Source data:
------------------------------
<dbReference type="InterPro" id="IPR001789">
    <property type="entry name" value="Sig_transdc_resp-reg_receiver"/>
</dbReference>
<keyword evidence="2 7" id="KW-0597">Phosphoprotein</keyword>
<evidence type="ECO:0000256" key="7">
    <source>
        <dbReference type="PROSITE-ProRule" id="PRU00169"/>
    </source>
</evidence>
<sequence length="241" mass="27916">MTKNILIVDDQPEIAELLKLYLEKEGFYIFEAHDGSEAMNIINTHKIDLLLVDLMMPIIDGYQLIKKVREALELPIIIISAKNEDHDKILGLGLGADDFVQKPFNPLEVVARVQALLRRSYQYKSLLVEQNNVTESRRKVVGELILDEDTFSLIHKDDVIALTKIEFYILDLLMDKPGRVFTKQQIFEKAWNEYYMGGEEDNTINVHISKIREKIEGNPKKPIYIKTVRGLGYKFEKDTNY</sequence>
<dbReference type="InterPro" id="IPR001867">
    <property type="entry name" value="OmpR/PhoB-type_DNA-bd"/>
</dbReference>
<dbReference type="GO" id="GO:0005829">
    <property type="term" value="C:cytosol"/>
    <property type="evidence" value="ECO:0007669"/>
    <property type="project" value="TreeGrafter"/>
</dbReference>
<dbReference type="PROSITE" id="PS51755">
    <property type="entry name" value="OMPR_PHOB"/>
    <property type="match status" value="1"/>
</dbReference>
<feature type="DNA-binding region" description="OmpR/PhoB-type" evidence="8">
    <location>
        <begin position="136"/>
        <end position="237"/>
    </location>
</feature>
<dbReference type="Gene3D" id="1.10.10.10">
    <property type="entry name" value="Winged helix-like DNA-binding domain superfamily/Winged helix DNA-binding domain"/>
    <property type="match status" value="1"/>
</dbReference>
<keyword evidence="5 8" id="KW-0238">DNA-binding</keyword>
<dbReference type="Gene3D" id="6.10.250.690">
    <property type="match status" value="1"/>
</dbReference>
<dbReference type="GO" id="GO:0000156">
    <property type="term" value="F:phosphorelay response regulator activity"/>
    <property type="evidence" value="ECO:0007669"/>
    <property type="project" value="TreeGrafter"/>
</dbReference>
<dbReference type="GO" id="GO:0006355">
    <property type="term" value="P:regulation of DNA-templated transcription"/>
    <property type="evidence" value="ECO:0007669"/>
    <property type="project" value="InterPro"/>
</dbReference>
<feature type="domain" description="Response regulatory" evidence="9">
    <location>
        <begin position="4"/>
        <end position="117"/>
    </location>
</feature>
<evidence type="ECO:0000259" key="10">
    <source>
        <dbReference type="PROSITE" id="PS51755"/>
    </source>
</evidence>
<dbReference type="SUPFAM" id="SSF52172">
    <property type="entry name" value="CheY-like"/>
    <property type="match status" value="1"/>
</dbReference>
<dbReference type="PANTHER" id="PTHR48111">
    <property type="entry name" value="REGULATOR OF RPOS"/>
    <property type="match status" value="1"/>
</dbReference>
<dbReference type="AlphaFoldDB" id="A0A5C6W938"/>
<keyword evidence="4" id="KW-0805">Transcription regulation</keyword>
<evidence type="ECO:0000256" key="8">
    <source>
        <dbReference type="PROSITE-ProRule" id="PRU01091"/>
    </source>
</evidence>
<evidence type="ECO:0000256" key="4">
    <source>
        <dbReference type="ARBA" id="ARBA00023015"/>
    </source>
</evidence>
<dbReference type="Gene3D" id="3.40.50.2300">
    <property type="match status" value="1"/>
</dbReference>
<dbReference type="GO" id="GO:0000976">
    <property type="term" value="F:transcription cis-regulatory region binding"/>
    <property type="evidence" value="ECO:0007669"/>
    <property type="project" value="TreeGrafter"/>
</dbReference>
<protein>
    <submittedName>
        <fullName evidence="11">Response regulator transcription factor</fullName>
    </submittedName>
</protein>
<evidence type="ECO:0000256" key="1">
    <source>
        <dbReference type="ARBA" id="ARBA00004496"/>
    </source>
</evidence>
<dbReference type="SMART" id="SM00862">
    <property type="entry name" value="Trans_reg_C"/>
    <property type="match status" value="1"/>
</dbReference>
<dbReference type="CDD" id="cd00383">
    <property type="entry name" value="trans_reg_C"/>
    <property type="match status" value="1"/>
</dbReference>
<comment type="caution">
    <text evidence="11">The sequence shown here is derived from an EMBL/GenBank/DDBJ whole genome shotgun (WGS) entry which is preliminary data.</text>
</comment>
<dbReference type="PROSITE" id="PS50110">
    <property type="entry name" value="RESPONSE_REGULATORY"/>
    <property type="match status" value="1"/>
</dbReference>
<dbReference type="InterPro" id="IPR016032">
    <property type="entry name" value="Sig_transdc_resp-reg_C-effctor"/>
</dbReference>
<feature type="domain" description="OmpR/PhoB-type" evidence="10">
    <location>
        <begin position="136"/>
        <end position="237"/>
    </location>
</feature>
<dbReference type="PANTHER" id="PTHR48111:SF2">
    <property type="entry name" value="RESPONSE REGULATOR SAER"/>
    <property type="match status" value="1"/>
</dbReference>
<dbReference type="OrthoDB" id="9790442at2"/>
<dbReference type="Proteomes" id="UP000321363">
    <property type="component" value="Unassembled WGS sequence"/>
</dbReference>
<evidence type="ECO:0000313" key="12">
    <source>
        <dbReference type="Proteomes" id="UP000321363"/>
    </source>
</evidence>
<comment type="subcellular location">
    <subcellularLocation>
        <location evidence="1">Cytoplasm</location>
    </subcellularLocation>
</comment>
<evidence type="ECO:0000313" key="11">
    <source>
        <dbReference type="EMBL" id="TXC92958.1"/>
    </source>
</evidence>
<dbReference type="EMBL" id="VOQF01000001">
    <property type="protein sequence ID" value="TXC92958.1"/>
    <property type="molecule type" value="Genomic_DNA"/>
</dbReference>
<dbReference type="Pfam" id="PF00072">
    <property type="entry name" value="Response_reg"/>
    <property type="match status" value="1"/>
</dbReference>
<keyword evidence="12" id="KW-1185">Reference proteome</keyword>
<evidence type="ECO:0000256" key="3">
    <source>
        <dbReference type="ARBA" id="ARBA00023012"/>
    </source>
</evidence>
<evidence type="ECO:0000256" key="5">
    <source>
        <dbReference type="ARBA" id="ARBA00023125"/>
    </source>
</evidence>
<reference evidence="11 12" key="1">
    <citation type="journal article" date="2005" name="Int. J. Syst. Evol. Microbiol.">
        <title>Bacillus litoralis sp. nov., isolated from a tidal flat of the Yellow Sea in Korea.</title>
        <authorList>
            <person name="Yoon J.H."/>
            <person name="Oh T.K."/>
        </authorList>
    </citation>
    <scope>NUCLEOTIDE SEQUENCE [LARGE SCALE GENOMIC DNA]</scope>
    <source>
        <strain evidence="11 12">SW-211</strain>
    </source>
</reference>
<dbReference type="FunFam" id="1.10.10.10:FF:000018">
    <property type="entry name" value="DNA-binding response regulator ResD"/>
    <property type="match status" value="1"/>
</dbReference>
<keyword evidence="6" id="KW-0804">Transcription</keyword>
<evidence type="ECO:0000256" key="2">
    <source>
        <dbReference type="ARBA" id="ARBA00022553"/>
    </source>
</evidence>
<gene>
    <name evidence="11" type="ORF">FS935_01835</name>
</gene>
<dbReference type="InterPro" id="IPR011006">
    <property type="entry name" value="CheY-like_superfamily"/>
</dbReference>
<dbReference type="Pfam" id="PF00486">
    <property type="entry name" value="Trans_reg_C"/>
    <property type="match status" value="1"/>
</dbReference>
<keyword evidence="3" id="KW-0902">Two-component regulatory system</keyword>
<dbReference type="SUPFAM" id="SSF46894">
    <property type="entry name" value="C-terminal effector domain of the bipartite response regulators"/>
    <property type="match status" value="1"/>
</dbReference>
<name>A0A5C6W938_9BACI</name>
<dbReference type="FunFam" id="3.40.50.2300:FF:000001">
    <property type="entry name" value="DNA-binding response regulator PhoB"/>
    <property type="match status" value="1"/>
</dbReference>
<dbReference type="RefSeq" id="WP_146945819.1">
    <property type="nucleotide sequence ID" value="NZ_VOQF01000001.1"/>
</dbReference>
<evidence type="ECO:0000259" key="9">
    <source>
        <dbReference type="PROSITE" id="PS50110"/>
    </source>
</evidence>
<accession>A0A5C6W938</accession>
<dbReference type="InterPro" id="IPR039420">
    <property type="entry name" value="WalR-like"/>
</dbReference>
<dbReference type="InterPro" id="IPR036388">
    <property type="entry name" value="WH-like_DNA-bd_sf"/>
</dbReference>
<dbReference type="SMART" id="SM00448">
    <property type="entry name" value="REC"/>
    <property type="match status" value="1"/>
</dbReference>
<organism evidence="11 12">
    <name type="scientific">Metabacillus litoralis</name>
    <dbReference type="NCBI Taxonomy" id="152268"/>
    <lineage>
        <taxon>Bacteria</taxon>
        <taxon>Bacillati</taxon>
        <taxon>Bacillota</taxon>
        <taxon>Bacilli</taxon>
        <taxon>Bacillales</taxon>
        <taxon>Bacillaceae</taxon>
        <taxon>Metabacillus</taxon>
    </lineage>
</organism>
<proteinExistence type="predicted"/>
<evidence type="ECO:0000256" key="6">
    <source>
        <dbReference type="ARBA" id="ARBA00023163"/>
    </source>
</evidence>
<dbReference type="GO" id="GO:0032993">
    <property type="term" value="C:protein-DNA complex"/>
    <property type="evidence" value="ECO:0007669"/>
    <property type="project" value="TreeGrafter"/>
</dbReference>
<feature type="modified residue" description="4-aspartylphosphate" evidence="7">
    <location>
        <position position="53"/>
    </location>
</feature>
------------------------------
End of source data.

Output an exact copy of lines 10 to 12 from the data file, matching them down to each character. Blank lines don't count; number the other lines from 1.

<sequence length="241" mass="27916">MTKNILIVDDQPEIAELLKLYLEKEGFYIFEAHDGSEAMNIINTHKIDLLLVDLMMPIIDGYQLIKKVREALELPIIIISAKNEDHDKILGLGLGADDFVQKPFNPLEVVARVQALLRRSYQYKSLLVEQNNVTESRRKVVGELILDEDTFSLIHKDDVIALTKIEFYILDLLMDKPGRVFTKQQIFEKAWNEYYMGGEEDNTINVHISKIREKIEGNPKKPIYIKTVRGLGYKFEKDTNY</sequence>
<dbReference type="InterPro" id="IPR001867">
    <property type="entry name" value="OmpR/PhoB-type_DNA-bd"/>